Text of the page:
Bell, Stephen. (2012) The Power of Ideas: The Ideational Shaping of the Structural Power of Business. International Studies Quarterly, doi: 10.1111/j.1468-2478.2012.00743.x
© 2012 International Studies Association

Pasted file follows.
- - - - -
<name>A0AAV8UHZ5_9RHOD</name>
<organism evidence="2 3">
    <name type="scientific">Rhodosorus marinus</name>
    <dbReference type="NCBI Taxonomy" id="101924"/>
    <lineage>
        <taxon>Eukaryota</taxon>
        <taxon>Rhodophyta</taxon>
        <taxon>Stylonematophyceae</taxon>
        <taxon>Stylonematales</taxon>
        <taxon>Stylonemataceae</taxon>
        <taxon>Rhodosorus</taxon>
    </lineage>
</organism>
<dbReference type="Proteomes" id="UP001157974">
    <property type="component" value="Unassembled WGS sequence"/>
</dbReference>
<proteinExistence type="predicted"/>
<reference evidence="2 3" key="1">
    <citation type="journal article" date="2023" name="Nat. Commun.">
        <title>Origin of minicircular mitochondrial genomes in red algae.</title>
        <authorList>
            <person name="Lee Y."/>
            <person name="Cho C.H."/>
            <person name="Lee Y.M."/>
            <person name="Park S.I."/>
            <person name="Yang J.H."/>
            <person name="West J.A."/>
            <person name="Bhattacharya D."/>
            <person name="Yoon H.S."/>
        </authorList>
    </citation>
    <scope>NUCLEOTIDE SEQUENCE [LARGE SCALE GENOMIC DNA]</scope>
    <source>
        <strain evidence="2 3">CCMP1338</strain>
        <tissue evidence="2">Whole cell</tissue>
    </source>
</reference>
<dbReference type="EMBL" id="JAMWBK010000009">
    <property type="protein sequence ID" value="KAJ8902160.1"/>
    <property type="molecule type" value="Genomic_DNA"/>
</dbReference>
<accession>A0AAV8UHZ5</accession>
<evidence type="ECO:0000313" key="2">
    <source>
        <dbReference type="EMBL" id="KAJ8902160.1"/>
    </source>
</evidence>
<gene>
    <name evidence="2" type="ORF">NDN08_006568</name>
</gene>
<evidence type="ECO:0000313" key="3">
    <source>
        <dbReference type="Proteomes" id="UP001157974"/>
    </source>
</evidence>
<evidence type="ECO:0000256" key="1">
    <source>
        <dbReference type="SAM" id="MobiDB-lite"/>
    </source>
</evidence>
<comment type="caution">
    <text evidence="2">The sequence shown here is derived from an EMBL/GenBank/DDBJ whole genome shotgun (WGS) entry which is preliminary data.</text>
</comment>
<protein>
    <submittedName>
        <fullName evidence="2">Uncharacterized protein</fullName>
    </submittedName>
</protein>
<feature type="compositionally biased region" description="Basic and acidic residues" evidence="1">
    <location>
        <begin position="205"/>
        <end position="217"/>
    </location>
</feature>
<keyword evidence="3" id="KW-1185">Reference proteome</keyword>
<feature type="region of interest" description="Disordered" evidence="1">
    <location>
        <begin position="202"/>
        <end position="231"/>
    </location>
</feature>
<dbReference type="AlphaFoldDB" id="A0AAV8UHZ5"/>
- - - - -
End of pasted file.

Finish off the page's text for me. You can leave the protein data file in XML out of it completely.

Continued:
It is now widely accepted that the classic arguments regarding the “structural power” of business are too “structuralist.” Subsequent research has focused on a widening array of independent variables that shape the variability of such power. This paper extends this research tradition, arguing that structural power theory has given insufficient attention to governmental actors, typically the targets of such power. The paper argues that ideas and the ideational processes through which government and state leaders construct threat perceptions regarding structural power can be important in mediating such power. The literature on power typically argues that power shapes ideas and disciplines target subjects. This paper revises this logic by arguing that the ideas of target subjects can also shape power. The paper’s arguments then are essentially constructivist, but the paper extends such arguments by insisting on a greater role for agency than is often found in constructivist reasoning.